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Effective Reading Strategies
Author: ADMIN (ukstudent at gmail dot com)
Published: Wed, 12-Oct-2005
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Effective Reading Strategies. Article by Larry Kiser

Much of the information you have to learn at college is presented to you in written form. Therefore, a significant portion of your study time will involve reading books, handouts, journals, and articles for your courses. The quantity of the required reading material in your courses is likely to be large and the relevant points tend to be complex or presented from multiple perspectives. You may enhance your reading effectiveness by employing a reading formula, using active reading activities, increasing your reading speed, and becoming a critical reader.


PSQ5R is a technique used to learn from a document by firstly understanding it, and building a mental framework into which facts can then be fitted. PSQ5R stands for Purpose, Survey, Question, Read Selectively, Recite, "Rite", Reflect, and Review. Here's how it works:

Purpose: You have to know why you are reading a book to study effectively. Before you start reading textbooks, articles, etc., spend 5-10 minutes determining why you are reading the material and what you want to get out of it. Are you supposed to be looking for general concepts or specific information? How does this tie into the instructor's intentions? When you have accomplished your purpose, stop reading. This principle, of first establishing your purpose, whether to get the Focus or Theme, or main ideas, or main facts or figures, or evidence, arguments and examples, or relations, or methods, can prompt you to use a reading method that gets what you want in the minimum time.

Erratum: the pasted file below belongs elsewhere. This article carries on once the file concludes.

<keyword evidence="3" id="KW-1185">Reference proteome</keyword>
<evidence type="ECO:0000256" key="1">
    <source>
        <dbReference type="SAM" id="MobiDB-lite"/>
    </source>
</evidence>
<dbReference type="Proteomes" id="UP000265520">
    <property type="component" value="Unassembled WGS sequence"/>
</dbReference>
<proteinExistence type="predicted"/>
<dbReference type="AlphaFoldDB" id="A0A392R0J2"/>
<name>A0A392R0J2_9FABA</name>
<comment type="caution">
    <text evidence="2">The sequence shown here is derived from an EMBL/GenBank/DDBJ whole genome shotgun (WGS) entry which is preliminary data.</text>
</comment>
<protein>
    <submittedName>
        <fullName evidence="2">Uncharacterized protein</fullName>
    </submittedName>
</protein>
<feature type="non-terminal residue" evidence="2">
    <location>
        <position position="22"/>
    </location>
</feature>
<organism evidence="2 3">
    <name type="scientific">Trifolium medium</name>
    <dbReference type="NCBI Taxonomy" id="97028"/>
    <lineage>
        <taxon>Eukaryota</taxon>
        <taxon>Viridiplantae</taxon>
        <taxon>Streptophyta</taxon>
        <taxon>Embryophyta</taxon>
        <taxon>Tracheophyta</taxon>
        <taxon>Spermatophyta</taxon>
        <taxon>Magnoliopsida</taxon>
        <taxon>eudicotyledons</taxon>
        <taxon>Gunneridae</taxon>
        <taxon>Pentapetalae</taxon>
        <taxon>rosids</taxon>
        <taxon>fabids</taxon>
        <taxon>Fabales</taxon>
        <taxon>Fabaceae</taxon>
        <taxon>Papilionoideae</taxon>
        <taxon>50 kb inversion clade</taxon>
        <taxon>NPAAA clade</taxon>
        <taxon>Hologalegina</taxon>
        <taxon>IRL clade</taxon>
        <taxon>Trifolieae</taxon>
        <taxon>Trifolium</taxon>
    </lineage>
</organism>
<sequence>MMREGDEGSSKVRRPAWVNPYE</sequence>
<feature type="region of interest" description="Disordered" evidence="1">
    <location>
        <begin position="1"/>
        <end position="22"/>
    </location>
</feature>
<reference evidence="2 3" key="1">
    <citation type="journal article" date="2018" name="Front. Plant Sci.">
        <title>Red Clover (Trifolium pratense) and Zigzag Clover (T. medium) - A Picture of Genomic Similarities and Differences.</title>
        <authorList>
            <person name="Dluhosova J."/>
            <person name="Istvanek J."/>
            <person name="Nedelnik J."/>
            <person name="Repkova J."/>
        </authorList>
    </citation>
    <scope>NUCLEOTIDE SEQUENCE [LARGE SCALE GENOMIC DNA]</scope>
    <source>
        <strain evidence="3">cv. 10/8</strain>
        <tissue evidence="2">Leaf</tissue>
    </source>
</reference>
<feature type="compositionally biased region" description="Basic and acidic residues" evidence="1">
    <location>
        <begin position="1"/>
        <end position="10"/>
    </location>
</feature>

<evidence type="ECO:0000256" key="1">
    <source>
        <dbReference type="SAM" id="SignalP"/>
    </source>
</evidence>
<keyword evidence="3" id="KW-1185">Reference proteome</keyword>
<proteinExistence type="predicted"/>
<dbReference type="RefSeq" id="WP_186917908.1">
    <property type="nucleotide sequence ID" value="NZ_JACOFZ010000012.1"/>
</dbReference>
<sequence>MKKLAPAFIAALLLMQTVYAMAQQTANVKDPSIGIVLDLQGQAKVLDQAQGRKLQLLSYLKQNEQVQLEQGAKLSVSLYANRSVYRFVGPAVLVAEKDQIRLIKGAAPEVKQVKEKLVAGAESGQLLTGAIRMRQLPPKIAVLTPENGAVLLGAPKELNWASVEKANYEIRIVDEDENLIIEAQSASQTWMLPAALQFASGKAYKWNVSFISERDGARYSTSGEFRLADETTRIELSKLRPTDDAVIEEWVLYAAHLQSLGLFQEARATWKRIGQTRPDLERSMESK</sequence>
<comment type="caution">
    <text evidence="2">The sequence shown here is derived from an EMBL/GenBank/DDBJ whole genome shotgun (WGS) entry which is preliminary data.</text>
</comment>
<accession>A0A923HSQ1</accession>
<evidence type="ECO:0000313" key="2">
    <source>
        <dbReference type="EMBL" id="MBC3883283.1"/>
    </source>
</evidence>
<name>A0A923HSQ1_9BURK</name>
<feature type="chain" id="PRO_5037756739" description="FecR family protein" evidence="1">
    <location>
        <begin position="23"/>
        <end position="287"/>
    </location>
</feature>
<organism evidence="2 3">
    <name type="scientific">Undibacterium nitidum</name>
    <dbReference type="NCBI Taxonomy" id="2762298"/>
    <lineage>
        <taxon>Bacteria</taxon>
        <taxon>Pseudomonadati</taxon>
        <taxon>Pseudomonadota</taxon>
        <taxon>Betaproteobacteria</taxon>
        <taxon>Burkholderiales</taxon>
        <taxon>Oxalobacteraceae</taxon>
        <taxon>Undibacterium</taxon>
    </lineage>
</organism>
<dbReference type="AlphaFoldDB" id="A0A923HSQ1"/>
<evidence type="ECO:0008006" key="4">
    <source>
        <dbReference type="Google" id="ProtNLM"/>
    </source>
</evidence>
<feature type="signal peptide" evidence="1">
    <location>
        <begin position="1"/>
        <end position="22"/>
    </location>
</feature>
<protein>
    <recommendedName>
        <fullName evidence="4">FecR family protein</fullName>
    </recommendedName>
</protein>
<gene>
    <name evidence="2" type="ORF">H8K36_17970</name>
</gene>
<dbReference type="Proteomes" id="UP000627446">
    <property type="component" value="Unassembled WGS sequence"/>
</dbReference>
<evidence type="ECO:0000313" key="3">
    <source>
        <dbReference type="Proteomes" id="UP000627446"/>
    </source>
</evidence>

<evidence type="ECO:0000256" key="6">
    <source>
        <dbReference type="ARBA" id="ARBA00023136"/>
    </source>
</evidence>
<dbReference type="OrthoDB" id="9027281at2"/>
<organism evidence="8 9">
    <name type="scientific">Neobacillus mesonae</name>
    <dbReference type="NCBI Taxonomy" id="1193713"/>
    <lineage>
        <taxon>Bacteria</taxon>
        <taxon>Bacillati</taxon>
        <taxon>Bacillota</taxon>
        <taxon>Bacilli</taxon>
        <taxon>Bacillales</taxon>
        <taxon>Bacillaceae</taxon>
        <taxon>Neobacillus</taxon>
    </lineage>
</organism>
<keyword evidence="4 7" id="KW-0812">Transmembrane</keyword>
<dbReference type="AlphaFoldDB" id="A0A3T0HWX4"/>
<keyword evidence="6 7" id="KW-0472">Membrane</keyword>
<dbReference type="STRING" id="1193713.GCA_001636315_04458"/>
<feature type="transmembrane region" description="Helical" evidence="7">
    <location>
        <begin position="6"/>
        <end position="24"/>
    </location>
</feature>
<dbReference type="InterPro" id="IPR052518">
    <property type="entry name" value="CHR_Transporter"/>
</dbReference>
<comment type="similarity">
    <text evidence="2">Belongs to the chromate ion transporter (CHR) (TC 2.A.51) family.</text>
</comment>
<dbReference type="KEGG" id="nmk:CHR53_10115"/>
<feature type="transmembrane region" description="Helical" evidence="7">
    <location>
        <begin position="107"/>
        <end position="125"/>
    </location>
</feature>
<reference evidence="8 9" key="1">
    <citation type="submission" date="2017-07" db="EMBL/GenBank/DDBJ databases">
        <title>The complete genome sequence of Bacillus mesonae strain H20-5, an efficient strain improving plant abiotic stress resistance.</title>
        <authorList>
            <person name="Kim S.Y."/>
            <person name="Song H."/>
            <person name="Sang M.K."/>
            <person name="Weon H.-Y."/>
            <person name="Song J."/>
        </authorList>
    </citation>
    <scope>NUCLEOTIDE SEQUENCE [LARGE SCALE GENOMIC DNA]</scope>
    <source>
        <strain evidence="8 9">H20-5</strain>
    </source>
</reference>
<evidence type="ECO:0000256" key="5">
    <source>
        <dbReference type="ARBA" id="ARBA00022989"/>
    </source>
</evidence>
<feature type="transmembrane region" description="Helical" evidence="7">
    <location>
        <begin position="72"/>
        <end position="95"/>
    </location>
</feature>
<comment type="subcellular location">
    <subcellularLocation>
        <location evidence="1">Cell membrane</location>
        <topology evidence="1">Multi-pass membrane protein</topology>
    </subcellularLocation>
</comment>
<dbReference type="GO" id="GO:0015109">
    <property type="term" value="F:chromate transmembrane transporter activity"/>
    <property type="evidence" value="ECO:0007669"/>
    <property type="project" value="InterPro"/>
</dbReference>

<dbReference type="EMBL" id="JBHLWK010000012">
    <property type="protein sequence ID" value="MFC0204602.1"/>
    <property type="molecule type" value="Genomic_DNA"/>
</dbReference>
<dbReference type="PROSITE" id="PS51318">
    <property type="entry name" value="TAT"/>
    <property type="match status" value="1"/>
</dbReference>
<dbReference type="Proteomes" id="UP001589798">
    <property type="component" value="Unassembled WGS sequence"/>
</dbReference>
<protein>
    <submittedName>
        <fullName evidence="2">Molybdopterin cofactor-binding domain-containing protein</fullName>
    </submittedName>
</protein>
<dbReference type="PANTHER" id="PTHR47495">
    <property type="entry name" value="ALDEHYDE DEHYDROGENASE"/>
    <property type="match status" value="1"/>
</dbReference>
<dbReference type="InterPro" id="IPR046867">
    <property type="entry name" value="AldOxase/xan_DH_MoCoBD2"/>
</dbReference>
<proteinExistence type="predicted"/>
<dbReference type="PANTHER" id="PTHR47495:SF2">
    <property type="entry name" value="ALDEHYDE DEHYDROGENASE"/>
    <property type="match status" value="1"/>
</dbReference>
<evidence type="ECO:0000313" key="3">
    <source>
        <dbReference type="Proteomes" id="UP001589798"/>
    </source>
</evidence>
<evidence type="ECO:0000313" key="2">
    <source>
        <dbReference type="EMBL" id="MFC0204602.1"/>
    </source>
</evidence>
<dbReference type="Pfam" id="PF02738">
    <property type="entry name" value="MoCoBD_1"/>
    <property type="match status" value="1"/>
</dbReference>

Survey: Look quickly (i.e., skim) through the entire item you are reading and find out how it is organized (e.g. title, topic and chapter headings, lead and summary paragraphs, etc.). This allows you to understand the author's purpose, and what material is relevant to what you are studying. In doing this you should find the Focus of the piece, that is, the central theme or subject, what it is all about; and perhaps the Perspective, that is, the approach or manner in which the author treats the theme. This can be a valuable way to save time. This survey should be carried out in no more than a minute or two.

Question: Before you read the material, determine and compose what questions you need to have answered (e.g., What do I already know about this topic? What problems or topics are of concern to me?). These questions can be considered study goals. Rescan the document to see if any questions stand out. Turn the first heading into a question for which you will seek the answer when you read. Understanding the answers can help you to structure the information in your own mind. You will learn better if you are actively searching for answers to particular problems, and you will be better able to ration your time while reading.